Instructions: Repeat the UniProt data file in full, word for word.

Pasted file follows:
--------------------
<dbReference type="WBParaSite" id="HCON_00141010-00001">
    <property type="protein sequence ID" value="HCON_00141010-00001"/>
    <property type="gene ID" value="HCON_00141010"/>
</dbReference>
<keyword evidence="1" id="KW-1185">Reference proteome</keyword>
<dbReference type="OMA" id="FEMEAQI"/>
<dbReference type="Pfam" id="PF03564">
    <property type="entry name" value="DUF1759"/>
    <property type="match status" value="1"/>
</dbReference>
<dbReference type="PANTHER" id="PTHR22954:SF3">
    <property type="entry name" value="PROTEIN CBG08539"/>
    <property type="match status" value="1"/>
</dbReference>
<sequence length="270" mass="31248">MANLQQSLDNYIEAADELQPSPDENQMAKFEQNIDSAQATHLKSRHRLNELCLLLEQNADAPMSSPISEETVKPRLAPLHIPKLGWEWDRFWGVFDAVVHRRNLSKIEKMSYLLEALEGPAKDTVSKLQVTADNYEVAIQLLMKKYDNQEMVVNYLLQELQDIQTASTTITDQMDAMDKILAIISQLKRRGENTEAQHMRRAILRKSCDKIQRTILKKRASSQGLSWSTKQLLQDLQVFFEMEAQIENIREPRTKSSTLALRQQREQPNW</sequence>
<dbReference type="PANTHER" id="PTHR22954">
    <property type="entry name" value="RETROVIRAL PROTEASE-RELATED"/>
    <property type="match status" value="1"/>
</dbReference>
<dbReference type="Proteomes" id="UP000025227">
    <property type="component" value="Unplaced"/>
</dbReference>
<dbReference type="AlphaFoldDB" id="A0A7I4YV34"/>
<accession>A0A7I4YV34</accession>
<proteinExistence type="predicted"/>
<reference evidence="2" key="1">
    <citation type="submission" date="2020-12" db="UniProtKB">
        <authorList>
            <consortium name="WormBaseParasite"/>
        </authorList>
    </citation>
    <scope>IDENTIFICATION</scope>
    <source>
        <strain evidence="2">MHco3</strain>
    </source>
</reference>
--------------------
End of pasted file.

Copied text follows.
<dbReference type="WBParaSite" id="HCON_00141010-00001">
    <property type="protein sequence ID" value="HCON_00141010-00001"/>
    <property type="gene ID" value="HCON_00141010"/>
</dbReference>
<keyword evidence="1" id="KW-1185">Reference proteome</keyword>
<dbReference type="OMA" id="FEMEAQI"/>
<dbReference type="Pfam" id="PF03564">
    <property type="entry name" value="DUF1759"/>
    <property type="match status" value="1"/>
</dbReference>
<dbReference type="PANTHER" id="PTHR22954:SF3">
    <property type="entry name" value="PROTEIN CBG08539"/>
    <property type="match status" value="1"/>
</dbReference>
<sequence length="270" mass="31248">MANLQQSLDNYIEAADELQPSPDENQMAKFEQNIDSAQATHLKSRHRLNELCLLLEQNADAPMSSPISEETVKPRLAPLHIPKLGWEWDRFWGVFDAVVHRRNLSKIEKMSYLLEALEGPAKDTVSKLQVTADNYEVAIQLLMKKYDNQEMVVNYLLQELQDIQTASTTITDQMDAMDKILAIISQLKRRGENTEAQHMRRAILRKSCDKIQRTILKKRASSQGLSWSTKQLLQDLQVFFEMEAQIENIREPRTKSSTLALRQQREQPNW</sequence>
<dbReference type="PANTHER" id="PTHR22954">
    <property type="entry name" value="RETROVIRAL PROTEASE-RELATED"/>
    <property type="match status" value="1"/>
</dbReference>
<dbReference type="Proteomes" id="UP000025227">
    <property type="component" value="Unplaced"/>
</dbReference>
<dbReference type="AlphaFoldDB" id="A0A7I4YV34"/>
<accession>A0A7I4YV34</accession>
<proteinExistence type="predicted"/>
<reference evidence="2" key="1">
    <citation type="submission" date="2020-12" db="UniProtKB">
        <authorList>
            <consortium name="WormBaseParasite"/>
        </authorList>
    </citation>
    <scope>IDENTIFICATION</scope>
    <source>
        <strain evidence="2">MHco3</strain>
    </source>
</reference>